My Thesis, Basically

Once upon a time, humans had no idea what developmental disabilities were.  So they invented changeling stories to explain things like autism.  The stories give lots of great advice, like how to know if you have a changeling, what to do with your changeling when you’ve discovered you have one, why fairies are so into stealing human babies in the first place, and how when changelings happen they are probably all the mother’s fault, what with women’s scary witch-powers to MAKE TINY PEOPLE and whatnot.

Oh, and even if a fairy steals your kid, never talk ill of the fairy.  You’ll just make it worse.

Funny thing is, even though humans have done a lot of science since these tales were invented, and even though we are pretty darn sure that fairies are not running around stealing children, humans are still telling changeling stories to explain autism.  In fact, it sometimes seems like the more science claims to know about autism (and the complete lack of complicity of fairies in it), the more human beings tell changeling stories about it.  Even some scientists are telling changeling stories, dressed up in science-language!  

Is this a good thing or a bad thing?  Unlike most fairy tales, this story doesn’t have a clear, easy moral, which is why if you are reading it to a child you had better stop now lest you destroy their wee psyches (this on the advice of Bruno Bettelheim, who also confirms that mothers are in fact responsible for changeli- I mean, autism, what with their scary witch-powers to REFRIGERATE TINY PEOPLE and whatnot).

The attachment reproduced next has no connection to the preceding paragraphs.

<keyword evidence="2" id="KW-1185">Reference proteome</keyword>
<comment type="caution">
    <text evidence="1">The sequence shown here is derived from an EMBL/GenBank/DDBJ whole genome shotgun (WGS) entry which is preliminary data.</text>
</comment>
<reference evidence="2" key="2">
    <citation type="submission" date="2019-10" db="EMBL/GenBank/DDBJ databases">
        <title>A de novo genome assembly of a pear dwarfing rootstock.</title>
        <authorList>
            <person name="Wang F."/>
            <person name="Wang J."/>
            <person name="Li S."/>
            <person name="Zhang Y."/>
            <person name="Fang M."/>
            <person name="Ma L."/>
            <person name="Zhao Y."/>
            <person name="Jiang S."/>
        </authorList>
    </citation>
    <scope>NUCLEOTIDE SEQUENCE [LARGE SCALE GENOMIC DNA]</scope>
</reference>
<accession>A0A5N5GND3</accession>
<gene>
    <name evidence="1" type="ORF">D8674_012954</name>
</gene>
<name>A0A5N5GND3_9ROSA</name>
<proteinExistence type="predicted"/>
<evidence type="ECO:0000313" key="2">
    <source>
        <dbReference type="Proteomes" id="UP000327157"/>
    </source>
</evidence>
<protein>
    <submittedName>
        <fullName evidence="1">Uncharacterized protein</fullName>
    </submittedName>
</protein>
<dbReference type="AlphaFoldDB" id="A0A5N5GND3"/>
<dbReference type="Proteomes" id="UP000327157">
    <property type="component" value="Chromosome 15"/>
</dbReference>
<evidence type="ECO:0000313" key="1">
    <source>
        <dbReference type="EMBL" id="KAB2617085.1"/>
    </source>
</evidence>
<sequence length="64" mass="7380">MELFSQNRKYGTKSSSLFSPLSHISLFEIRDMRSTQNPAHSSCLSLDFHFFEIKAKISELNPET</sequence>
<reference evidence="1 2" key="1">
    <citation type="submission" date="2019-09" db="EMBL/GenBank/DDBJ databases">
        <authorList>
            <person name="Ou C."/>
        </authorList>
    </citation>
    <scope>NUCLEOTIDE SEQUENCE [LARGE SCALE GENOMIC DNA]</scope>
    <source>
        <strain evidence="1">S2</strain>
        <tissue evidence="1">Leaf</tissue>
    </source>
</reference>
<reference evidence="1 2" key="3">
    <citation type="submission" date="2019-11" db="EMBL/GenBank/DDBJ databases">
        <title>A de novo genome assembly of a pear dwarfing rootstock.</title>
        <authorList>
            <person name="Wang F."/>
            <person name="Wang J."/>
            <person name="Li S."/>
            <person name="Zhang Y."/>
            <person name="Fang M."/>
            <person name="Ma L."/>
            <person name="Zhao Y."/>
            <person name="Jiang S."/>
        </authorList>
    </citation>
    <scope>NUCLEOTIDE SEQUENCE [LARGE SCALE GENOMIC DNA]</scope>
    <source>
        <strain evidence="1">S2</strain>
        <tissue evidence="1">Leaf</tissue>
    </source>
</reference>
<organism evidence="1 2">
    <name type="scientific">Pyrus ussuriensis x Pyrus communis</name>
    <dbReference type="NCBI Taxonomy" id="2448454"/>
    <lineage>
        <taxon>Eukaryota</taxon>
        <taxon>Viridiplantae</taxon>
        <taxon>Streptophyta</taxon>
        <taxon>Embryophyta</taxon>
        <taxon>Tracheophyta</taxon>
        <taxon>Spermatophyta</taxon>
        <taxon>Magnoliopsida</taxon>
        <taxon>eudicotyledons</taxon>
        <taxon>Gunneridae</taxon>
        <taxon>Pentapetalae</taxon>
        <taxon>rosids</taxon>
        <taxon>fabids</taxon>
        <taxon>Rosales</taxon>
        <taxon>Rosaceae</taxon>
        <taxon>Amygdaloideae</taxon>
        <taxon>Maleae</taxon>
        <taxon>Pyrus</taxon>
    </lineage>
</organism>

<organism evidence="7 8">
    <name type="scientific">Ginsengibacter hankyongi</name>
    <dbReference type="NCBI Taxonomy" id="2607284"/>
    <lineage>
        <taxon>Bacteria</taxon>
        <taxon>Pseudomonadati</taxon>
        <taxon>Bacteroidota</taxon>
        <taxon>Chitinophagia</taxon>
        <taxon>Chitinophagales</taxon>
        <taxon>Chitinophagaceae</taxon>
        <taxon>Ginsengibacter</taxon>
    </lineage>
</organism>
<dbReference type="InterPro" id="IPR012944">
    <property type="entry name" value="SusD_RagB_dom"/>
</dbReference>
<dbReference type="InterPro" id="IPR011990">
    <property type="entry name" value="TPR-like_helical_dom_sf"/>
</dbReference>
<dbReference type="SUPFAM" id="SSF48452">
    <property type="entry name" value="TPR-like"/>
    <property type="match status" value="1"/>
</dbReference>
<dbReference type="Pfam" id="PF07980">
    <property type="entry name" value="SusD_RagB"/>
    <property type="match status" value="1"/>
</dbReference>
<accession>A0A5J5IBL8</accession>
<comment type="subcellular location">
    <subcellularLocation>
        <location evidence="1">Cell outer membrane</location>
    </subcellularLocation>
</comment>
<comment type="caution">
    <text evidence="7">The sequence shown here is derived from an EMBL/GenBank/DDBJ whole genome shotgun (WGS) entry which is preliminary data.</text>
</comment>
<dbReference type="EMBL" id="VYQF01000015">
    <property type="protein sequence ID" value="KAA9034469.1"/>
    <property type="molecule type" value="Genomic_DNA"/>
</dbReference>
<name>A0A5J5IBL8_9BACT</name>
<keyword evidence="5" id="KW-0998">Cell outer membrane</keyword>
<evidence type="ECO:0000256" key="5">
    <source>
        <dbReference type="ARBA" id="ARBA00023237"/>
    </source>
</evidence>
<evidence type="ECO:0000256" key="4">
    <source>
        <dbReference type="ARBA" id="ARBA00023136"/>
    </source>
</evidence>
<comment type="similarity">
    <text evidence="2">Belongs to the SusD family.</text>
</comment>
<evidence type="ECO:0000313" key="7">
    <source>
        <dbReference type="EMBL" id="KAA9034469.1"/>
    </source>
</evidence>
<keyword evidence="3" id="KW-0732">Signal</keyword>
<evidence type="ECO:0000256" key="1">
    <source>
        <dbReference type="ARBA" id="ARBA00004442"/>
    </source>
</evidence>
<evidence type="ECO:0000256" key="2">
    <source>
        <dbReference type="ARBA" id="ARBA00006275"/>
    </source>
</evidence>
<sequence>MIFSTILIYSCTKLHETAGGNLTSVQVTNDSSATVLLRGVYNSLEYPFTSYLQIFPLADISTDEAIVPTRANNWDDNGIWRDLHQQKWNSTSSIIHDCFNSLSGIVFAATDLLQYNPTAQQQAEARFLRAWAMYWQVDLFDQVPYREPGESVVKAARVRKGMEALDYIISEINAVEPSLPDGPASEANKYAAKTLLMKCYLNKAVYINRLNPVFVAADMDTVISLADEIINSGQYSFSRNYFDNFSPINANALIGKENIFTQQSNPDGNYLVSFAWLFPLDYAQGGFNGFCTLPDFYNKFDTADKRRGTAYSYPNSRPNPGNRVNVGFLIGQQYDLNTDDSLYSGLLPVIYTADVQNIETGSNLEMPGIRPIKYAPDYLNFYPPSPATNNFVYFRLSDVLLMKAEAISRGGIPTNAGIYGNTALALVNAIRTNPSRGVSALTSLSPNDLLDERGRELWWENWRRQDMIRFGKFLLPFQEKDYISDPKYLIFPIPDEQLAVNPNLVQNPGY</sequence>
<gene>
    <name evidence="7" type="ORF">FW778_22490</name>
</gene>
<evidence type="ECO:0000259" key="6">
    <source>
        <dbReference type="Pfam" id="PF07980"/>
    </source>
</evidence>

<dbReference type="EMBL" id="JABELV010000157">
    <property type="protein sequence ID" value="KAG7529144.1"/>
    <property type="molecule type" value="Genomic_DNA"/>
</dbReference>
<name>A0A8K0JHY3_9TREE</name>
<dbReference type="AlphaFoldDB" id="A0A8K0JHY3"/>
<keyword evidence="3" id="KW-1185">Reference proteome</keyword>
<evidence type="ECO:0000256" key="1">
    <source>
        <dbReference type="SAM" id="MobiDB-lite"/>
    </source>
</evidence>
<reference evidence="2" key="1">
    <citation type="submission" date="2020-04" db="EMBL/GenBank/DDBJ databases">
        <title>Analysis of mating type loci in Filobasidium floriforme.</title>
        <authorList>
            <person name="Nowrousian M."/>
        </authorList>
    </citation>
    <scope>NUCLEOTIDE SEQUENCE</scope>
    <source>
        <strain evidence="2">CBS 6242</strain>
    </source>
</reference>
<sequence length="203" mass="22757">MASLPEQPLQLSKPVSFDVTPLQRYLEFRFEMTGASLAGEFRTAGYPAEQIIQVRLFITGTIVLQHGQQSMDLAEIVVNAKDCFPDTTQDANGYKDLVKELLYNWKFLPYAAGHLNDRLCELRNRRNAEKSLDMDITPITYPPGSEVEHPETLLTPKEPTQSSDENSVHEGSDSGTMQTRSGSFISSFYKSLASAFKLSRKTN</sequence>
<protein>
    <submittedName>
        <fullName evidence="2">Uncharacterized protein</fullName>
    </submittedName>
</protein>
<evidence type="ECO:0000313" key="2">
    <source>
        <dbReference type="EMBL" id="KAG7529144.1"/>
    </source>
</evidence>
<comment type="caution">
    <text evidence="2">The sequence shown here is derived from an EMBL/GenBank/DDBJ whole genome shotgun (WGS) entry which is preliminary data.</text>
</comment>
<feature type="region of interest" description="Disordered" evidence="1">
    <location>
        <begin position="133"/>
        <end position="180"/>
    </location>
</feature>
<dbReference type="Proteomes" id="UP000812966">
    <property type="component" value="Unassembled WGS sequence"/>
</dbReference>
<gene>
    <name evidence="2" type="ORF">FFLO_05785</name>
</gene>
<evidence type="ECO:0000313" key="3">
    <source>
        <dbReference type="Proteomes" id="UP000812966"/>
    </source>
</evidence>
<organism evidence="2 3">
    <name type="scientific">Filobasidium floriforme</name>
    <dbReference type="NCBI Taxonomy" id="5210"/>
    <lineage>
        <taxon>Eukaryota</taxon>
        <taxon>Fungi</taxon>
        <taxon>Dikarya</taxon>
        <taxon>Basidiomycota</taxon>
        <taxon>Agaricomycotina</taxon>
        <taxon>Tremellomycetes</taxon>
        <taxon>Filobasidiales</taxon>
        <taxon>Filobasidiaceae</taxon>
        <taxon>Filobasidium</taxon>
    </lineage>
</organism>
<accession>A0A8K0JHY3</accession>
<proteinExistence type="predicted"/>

On the one hand, othering people really sucks when you’re on the receiving end of it.  And the parallel between old-school changeling fairy stories and modern autism “treatments” is pretty terrifying and is doing some really nasty damage to some very real people.  Just ask science!  Or, if you don’t trust science anymore because it’s also full of changelings (and bees), ask the people! 

On the other, if we humans need fairy stories, then maybe science should pay attention to how it talks about itself instead of pretending it has TOTALLY DEVELOPED PAST YOUR SUPERSTITIOUS TOMFOOLERY.  Also, I have just demonstrated that the humanities remain relevant.  Please publish me.

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About Dani Alexis

Dani Alexis is the Legal Coordinator at Autonomous Press as well as a freelance writer. When she's not working, she coaches winterguard and waits on the whims of two spoiled cats. Check out her most recent work by subscribing to her Patreon: http://www.patreon.com/noncompliantspace.
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